–Chicken farmers also feed the birds cannonball pulp as a vaccination against respiratory illnesses. Ducks, pigs and turkeys also eat cannonball pulp.

Different Scientific Studies shows following :

Antimicrobial / Antioxidant: Study showed antimicrobial activity against Shigella flexneri, Staph aureus and Candida albicans. The phenolic and flavonoid fractions showed

Strong antioxidant potential

Antinociceptive: Results showed Couroupita guianensis exhibited nociceptive activity mediated, in part, by opioid and cholinergic systems and the nitric oxide pathway.

Wound Healing / Antimicrobial: Study of ethanolic extract of whole plant of CG (bark, leaves, flowers and fruits) on excision and incision wound models showed accelateration of the wound healing process by reduction of surface area of the wound and increasing tensile strength. Moderate activity was observed against all test organisms.

Anthelmintic: Study tested the activity of chloroform, acetone and ethanolic flower extracts of CG for anthelmintic activity against adult earth worm, Pheritima posthuma. The alcholic extract was the most effect in an activity comparable with Piperazine citrate.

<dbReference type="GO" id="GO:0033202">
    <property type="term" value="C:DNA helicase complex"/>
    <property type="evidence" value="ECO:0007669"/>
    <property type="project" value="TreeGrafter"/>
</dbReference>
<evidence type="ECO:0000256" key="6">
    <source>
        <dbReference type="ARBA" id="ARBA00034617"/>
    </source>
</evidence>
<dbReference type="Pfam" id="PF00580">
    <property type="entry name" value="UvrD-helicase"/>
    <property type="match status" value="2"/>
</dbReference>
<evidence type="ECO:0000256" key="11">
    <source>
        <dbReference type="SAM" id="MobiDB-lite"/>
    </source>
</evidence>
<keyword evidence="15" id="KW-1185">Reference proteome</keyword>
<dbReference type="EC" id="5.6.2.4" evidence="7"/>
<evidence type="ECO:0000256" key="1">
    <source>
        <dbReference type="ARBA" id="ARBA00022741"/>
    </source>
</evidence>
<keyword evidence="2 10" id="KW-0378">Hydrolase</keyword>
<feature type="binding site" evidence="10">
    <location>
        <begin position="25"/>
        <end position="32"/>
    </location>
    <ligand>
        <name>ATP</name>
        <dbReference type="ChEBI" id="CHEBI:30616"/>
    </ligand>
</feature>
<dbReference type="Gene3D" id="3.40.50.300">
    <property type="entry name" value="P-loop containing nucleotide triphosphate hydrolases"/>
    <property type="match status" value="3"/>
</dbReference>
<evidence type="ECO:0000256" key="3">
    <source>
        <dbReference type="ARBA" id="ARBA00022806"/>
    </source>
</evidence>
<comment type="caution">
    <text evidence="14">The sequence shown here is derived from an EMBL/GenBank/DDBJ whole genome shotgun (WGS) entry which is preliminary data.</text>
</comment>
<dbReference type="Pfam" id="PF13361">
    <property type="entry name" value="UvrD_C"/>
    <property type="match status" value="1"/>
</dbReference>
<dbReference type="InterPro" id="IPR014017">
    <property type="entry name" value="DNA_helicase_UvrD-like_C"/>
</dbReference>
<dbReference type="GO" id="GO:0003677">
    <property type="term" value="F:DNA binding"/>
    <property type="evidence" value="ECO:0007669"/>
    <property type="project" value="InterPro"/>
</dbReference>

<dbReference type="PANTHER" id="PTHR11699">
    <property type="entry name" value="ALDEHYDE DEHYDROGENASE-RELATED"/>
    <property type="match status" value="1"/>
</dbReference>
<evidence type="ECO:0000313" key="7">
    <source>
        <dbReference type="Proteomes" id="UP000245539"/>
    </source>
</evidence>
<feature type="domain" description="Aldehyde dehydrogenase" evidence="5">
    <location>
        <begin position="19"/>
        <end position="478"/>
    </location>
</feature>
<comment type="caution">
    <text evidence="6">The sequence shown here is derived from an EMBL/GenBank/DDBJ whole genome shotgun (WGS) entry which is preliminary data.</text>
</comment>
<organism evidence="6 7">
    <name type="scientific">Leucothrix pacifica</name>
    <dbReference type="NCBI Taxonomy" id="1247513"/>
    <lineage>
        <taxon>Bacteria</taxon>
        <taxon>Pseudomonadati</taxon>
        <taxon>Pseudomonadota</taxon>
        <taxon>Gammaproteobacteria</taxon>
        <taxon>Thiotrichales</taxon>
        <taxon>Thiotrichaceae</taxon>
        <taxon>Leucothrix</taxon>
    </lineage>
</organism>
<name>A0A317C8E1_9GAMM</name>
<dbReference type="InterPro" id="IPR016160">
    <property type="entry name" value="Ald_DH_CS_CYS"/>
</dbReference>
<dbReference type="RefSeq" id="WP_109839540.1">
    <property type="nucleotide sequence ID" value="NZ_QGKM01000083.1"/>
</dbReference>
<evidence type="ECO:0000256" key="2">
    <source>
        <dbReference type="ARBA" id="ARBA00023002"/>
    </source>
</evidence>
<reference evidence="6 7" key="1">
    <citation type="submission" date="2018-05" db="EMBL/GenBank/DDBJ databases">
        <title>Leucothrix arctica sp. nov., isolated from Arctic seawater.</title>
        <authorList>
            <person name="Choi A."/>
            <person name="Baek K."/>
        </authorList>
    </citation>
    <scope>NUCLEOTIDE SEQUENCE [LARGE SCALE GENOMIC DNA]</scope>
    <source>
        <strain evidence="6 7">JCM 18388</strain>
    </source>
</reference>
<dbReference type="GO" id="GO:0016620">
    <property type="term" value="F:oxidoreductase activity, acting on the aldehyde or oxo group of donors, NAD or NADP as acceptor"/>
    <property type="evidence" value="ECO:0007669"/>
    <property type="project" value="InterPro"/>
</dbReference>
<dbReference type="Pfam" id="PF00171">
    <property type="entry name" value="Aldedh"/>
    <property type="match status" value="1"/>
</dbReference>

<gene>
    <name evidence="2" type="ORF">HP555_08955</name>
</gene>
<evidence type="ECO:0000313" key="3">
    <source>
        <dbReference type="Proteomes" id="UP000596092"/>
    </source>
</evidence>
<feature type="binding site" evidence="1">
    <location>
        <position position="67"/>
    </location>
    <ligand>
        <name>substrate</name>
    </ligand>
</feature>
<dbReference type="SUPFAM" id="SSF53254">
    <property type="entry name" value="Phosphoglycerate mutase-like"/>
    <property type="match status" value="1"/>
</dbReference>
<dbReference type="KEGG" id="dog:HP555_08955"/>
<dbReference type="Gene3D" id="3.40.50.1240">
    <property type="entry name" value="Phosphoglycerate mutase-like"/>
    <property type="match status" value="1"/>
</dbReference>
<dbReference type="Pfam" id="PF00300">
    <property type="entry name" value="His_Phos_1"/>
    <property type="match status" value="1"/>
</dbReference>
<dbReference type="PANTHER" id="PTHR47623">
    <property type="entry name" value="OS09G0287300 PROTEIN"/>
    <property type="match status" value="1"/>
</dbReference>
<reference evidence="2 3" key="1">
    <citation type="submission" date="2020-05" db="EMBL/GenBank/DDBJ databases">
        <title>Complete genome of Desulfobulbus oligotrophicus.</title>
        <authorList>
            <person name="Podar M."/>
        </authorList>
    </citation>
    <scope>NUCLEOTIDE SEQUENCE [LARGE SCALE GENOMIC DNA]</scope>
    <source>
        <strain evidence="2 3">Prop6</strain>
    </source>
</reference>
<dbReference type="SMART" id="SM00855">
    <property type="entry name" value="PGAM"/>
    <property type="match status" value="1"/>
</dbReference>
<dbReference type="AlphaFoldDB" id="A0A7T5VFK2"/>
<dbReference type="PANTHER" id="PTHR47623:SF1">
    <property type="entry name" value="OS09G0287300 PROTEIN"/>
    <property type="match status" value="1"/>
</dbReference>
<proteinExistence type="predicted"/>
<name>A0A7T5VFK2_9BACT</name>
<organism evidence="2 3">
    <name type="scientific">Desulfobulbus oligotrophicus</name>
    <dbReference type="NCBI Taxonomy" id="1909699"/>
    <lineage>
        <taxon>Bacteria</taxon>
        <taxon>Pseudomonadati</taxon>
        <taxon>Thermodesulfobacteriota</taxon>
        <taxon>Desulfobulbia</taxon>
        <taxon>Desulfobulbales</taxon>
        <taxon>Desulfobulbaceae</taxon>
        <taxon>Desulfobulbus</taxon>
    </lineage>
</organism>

Skin Fibroblast Proliferation / Antioxidant: Study of hydroalcoholic extract strongly indicated antioxidant activity attributed to phenolic content. Also, significant stimulation of HSF proliferation and absorption of UV radiation was noted. Results suggest promising skin care properties.


Fragrance: Fragrant flowers can be used to scent perfumes and cosmetics.

Wood: (1) Hard shells of the fruit sometimes used as containers and utensils. (2) Wood used for making incense


Capt.Kawsar Mostafa

 Reference and further reading :

1. Prokiti Somogra – Prof. Dizen Sharma,Dhaka

2. Edible medicinal and non-medicinal plant – T.K.Lim

3. Al-Dhabi et al. BMC Complementary and Alternative Medicine